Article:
If you don’t value your time, nobody else will value it either.
I think the goal with service is to do just enough and no more than that. The goal is to do something visible, something that will help you professionally, and most importantly, something that has a set goal and a set ending date.
I like: admissions, scholarships, organizing speaker series, etc.
I avoid like the plague: faculty senate, women’s faculty group, diversity committees, etc.
Hm… I notice that some of these time-sucks are things that are supposed to help women and minorities. Ironic. I blame the patriarchy.
How to get out of unwanted service? Volunteer for wanted service ASAP and use that service as an excuse to not possibly have time for other types of service. For example, an untenured professor is only supposed to be on one school-wide committee. I begged onto the university scholarship committee. I said that it will help my work on the admissions committee and will help us to build a good student body. Now when I am asked (again) about the women’s faculty group, I will say, Oh, I’m sorry, I’m already on a university-wide committee and my mentors say that as an untentured professor I shouldn’t take any more time away from my research by being on more than one outside committee.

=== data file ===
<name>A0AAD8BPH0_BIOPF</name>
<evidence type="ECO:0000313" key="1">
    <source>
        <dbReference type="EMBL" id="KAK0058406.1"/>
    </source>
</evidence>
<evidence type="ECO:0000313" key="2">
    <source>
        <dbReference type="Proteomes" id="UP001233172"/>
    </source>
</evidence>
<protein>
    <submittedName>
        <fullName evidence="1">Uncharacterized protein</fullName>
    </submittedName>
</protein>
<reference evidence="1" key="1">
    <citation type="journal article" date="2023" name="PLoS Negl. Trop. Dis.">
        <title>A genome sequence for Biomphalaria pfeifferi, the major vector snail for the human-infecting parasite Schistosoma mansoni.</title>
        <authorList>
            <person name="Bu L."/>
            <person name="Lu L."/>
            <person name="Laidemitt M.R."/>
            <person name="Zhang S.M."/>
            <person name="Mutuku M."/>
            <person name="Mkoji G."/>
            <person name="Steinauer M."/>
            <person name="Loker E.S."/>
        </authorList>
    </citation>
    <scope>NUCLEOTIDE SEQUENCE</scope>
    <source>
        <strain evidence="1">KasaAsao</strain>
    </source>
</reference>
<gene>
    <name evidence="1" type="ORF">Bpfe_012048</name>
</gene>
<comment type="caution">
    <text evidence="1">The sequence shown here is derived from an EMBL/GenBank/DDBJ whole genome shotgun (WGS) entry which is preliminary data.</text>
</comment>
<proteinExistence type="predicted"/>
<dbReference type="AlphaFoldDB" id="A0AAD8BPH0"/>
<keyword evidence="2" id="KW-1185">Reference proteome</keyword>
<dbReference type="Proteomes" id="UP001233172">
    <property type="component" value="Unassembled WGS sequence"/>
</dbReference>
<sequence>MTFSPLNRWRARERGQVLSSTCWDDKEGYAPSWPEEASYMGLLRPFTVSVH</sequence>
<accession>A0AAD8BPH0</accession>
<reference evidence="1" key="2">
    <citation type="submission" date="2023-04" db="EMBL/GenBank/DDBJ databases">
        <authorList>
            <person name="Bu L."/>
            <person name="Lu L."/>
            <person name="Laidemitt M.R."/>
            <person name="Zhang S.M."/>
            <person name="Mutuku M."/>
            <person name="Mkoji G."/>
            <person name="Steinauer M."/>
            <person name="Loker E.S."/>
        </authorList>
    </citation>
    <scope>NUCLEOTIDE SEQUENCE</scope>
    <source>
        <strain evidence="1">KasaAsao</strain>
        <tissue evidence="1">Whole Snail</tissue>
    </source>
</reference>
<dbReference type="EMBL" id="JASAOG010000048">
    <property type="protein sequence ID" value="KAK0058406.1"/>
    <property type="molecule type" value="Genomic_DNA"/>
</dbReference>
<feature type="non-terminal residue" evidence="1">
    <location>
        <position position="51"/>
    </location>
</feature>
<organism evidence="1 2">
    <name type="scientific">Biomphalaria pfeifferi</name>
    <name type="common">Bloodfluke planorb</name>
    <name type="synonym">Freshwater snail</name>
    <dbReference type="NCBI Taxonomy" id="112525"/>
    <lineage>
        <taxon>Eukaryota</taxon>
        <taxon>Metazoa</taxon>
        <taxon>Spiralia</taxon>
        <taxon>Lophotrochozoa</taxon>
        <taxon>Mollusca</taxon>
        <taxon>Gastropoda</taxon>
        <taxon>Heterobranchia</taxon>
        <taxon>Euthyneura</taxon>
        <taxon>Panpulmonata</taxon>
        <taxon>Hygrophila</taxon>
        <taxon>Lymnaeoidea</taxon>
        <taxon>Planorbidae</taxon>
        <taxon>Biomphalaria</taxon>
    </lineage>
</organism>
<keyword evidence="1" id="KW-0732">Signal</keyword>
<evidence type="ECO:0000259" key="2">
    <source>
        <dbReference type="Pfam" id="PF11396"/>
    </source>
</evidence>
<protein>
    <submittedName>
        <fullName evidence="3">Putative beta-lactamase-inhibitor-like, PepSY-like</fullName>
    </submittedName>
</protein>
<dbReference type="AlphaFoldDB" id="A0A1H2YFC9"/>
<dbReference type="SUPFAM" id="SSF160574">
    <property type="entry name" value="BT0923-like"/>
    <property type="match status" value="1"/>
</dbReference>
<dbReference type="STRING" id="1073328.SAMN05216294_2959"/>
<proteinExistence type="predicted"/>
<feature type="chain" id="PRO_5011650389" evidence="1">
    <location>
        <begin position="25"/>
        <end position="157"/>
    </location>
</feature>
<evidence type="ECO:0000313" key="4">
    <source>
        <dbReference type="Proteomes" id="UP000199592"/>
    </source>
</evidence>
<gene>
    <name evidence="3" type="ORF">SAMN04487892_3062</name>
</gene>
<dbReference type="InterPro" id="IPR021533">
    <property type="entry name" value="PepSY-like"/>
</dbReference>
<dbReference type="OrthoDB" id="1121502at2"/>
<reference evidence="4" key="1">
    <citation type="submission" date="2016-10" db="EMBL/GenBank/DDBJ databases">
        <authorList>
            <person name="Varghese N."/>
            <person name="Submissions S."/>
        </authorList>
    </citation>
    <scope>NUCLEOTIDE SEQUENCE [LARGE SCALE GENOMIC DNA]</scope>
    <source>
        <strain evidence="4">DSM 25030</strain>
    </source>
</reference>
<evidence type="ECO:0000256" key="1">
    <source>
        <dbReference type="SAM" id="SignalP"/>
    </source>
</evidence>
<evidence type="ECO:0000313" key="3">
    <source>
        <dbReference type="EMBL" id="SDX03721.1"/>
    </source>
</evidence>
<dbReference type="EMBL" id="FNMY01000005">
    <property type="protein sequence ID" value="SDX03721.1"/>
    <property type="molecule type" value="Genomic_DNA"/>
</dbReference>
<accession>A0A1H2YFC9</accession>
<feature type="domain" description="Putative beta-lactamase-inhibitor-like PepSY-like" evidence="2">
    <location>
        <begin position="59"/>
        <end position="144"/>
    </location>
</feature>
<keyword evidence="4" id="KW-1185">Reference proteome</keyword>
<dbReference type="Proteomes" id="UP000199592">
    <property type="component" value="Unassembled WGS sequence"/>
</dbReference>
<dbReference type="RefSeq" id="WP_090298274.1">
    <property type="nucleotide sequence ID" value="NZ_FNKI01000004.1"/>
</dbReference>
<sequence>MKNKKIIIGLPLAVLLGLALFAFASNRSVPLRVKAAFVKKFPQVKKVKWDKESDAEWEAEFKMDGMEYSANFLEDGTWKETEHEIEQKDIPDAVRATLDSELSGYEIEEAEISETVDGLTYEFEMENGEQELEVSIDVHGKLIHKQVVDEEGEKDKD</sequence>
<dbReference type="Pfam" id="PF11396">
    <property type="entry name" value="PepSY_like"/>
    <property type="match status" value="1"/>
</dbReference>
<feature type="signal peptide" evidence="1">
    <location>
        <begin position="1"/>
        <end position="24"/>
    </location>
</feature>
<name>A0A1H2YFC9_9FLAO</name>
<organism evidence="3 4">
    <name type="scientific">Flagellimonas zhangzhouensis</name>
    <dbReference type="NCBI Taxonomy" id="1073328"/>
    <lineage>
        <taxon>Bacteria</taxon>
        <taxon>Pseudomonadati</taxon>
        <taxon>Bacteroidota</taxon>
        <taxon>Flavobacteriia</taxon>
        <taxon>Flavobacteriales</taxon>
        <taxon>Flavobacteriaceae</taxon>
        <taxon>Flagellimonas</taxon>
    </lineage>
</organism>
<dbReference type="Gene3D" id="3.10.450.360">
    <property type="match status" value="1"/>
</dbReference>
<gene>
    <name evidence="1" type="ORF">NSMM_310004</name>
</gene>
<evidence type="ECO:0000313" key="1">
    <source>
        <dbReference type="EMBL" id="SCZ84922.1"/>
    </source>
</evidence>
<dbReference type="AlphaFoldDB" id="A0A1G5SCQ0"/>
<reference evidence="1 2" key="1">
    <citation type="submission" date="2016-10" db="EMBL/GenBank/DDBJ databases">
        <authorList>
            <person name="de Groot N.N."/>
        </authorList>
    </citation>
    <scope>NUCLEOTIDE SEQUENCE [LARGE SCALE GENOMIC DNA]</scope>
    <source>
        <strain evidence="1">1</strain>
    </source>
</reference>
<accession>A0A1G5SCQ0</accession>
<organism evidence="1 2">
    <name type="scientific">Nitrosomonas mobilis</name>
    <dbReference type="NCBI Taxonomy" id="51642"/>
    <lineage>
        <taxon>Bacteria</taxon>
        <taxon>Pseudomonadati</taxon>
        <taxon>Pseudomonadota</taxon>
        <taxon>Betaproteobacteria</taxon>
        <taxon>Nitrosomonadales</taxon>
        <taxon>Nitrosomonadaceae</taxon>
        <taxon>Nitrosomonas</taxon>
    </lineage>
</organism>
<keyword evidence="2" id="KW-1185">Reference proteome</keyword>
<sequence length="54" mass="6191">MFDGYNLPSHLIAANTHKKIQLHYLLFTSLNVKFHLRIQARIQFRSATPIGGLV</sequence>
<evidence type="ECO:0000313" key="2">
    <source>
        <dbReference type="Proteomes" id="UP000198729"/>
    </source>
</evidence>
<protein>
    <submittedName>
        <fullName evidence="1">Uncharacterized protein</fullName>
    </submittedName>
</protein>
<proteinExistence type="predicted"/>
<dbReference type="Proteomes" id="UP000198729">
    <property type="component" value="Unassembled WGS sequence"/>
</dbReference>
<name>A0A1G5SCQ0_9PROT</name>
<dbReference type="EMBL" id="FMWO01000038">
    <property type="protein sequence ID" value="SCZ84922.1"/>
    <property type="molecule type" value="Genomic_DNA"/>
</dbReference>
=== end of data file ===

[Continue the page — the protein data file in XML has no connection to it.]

#2 says: I agree with you. However, this tactic works much less well when you don’t have enough faculty to do everything that needs to be done. I do more service than I would like, but I still say no a lot. Small departments make this hard. My senior colleagues want to protect my time, but stuff has to get done, somebody has to do it, and they value my input. Oh well. At least they are nice!
#1: No, I definitely agree that we need to do some service. But we don’t need to do MORE than our fair share (even if we’re missing that essential get-out-of-work free Y chromosome, IBTP) , and we certainly don’t need to be on committees that meet all the time and never produce anything but whining. I love my department because we don’t have very much of the not producing anything committees (even the curriculum committee doesn’t meet without an end-goal in advance) and our chair has allowed a lot of administrative things to be outsourced to professional administrators (aka highly qualified administrative assistants), which hasn’t resulted from any complaints from me!